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White House Announces Shift in Drug Control Policy

The Obama administration has released its first National Drug Control Strategy. In it, the president is making a major break with his predecessors with an increased focus on treatment and prevention. Critics say not much has changed aside from the terminology.

America's drug control policy has prioritized law enforcment since the 1970s, when President Richard Nixon said drugs were "public enemy number one." Since then, U.S. presidents have led what they called the War on Drugs.

But polls show that most Americans feel the war has been lost. And the Obama administration has dropped the name. The director of the White House's Office of National Drug Control Policy, Gil Kerlikowski, explained the White House's strategy. "Calling it a war really limits your resources. Looking at this as both a public safety problem, and a public health problem seems to make a lot more sense," she said.

Kerlikowski said police across the country have grown frustrated with arresting drug users only to find they become repeat offenders.

He said the new strategy focuses more on community-based prevention and treatment programs and needle exchanges that try to lure drug abusers into treatment. Kerlikowski says it will reduce the rate of youth drug use by 15 percent over the next five years, while also tackling drugged driving, and drug-induced deaths, which have almost doubled in the last decade.

The new strategy suggests some similarities with those followed in other countries, where authorities focus on drug related crime and disease rather than on casual drug use. That strategy is known as harm reduction.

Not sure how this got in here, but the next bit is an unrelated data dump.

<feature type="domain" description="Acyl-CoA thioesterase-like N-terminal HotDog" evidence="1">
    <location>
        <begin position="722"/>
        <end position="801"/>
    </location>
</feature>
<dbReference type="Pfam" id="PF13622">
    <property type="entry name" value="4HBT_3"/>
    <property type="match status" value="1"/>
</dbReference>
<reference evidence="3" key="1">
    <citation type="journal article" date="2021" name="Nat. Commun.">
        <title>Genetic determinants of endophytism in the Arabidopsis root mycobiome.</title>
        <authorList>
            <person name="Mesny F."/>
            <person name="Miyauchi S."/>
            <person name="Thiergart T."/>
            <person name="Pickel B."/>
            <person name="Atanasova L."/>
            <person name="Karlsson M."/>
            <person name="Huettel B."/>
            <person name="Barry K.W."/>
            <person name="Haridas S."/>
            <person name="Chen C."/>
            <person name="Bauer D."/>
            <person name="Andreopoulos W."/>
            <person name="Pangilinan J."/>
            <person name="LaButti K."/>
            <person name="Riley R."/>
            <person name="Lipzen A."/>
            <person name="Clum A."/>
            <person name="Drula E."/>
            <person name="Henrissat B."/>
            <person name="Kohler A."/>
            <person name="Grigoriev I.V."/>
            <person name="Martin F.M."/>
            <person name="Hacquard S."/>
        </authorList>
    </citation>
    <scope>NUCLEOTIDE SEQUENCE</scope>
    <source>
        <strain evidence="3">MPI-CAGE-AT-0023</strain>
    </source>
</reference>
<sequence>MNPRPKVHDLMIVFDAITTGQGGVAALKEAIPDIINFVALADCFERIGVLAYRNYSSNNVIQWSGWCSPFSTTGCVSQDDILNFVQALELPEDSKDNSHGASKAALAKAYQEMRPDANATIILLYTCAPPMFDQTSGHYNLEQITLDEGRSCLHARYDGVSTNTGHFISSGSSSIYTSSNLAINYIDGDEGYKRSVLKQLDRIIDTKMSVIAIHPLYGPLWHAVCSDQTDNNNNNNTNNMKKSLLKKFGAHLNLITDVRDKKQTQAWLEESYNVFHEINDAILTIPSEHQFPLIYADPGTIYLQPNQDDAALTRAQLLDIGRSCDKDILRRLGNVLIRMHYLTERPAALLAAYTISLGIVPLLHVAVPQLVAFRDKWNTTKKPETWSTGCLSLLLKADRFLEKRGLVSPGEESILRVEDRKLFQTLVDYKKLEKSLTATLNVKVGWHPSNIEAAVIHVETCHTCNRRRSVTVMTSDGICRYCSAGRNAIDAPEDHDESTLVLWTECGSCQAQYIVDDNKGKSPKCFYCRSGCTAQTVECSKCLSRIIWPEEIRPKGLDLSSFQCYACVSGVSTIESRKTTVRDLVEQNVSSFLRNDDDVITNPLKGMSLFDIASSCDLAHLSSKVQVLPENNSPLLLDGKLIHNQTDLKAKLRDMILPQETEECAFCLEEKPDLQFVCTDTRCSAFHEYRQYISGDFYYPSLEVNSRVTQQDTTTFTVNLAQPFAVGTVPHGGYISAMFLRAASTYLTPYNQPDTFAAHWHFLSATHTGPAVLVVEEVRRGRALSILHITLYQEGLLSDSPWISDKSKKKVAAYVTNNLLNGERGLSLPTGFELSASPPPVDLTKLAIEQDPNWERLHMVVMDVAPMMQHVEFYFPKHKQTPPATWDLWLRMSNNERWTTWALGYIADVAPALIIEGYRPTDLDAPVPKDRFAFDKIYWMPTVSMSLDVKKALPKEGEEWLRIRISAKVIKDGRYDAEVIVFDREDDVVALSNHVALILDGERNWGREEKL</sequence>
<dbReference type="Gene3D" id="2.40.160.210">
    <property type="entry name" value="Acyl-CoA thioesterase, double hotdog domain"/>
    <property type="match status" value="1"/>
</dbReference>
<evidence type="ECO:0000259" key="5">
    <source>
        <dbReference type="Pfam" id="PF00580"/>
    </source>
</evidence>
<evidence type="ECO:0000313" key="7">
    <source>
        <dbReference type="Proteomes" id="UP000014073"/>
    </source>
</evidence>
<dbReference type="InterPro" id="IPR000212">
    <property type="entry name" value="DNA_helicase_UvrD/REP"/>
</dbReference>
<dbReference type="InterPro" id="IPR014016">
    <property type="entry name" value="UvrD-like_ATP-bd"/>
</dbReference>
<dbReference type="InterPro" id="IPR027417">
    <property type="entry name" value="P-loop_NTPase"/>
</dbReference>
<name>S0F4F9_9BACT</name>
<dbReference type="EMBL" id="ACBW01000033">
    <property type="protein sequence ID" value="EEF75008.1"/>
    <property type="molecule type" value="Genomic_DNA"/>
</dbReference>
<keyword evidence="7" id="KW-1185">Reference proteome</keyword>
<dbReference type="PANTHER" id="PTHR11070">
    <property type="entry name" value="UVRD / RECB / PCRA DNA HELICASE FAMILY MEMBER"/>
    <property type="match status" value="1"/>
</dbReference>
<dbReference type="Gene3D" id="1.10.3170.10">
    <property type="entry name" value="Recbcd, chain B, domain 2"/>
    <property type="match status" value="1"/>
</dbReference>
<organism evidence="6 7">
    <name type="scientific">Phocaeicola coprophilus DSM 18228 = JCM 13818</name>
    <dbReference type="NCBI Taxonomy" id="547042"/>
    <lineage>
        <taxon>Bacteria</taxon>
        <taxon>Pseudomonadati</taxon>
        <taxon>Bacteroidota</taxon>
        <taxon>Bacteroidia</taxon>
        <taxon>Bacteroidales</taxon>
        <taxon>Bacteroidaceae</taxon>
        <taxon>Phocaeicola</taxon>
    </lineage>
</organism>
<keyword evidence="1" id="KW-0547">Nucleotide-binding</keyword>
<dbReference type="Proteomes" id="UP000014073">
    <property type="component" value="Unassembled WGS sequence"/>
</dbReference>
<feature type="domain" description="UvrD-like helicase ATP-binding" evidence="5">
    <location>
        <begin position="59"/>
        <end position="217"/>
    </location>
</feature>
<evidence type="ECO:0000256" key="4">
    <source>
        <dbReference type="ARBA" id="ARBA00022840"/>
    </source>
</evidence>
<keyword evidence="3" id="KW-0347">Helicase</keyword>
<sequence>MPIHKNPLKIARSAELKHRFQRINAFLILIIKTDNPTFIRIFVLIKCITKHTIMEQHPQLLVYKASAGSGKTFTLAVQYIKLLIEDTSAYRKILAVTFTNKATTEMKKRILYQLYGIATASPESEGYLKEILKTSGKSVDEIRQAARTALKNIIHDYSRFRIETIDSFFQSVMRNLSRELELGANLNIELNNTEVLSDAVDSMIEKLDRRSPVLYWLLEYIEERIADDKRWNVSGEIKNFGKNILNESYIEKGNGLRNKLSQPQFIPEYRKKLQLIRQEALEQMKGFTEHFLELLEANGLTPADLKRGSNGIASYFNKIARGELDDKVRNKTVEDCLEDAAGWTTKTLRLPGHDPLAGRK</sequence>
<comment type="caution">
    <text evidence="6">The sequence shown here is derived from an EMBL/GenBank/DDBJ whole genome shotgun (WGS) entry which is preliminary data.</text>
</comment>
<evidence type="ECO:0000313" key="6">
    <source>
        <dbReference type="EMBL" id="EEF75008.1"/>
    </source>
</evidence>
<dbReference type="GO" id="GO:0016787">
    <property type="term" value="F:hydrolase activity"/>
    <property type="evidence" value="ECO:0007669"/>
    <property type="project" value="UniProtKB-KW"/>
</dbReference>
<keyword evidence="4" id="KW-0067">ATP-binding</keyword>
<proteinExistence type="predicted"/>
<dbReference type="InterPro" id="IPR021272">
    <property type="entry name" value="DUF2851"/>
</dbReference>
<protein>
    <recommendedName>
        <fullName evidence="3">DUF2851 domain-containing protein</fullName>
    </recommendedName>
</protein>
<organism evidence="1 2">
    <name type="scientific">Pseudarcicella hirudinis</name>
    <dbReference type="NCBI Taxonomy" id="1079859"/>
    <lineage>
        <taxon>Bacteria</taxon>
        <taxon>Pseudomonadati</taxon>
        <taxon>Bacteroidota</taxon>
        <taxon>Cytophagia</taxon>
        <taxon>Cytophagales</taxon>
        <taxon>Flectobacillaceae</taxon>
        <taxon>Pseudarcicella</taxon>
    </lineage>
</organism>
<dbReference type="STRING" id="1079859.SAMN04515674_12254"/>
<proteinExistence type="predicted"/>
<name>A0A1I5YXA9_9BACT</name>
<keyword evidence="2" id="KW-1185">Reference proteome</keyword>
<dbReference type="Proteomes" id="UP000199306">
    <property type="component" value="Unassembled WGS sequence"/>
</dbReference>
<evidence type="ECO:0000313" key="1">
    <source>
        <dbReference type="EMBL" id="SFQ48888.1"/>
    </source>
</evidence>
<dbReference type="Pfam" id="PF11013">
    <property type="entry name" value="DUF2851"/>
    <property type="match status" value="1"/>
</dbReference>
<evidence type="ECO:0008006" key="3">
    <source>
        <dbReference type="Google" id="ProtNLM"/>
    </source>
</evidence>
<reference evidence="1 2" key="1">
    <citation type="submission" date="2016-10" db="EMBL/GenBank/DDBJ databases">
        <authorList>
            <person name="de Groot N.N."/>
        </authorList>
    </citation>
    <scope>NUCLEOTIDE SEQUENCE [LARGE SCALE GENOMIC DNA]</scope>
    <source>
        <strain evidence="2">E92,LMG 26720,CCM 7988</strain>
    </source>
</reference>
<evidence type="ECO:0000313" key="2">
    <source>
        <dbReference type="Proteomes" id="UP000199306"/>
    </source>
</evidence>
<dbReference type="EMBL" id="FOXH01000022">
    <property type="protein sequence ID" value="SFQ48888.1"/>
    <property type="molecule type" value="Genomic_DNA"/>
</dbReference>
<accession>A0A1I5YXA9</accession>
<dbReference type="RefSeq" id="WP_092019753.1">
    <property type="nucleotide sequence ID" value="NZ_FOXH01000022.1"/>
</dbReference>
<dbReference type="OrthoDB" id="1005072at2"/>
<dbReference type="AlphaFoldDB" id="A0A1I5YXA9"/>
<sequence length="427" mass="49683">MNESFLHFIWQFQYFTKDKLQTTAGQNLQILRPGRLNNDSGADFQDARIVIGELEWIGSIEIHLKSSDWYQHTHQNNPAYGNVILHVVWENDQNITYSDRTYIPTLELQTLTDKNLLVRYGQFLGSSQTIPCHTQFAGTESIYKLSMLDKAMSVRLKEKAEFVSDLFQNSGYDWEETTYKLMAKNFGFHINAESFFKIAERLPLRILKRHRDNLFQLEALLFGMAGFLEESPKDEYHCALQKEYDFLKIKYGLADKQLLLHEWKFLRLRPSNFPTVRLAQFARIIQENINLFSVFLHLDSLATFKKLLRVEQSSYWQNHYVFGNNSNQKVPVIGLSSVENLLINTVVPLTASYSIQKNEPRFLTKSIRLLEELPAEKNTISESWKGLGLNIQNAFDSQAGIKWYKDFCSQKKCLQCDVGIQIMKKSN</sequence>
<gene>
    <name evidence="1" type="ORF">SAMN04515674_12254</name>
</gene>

Kerlikowske said he doesn't like that name because it connotes decriminalization. "You know often times we get asked about well how do you talk about harm reduction here in the United States. We actually don't use that term. And we don't use that term for a very specific reason, and that is because it is so subject to everyone's own individual interpretation," he said.

Kerlikowski said legalization is a non-starter for the Obama admninistration. And he said the new strategy will intensify counterdrug law enforcement cooperation with other countries.

Advocates of drug policy reform say that while the terminology may be new, most of the budget is still spent on law enforcement. "As long as drug use is a crime, people are going to be afraid to seek treatment, they're going to be afraid to come out for health services, it's just not going to work," said Bill Piper, the national affairs director for the Drug Policy Alliance.

He says it's time to try alternative approaches.

Fourteen U.S. states have already tried one - legalizing marijuana for medical purposes. The next one considering doing that is the District of Columbia, the seat of the nation's capital.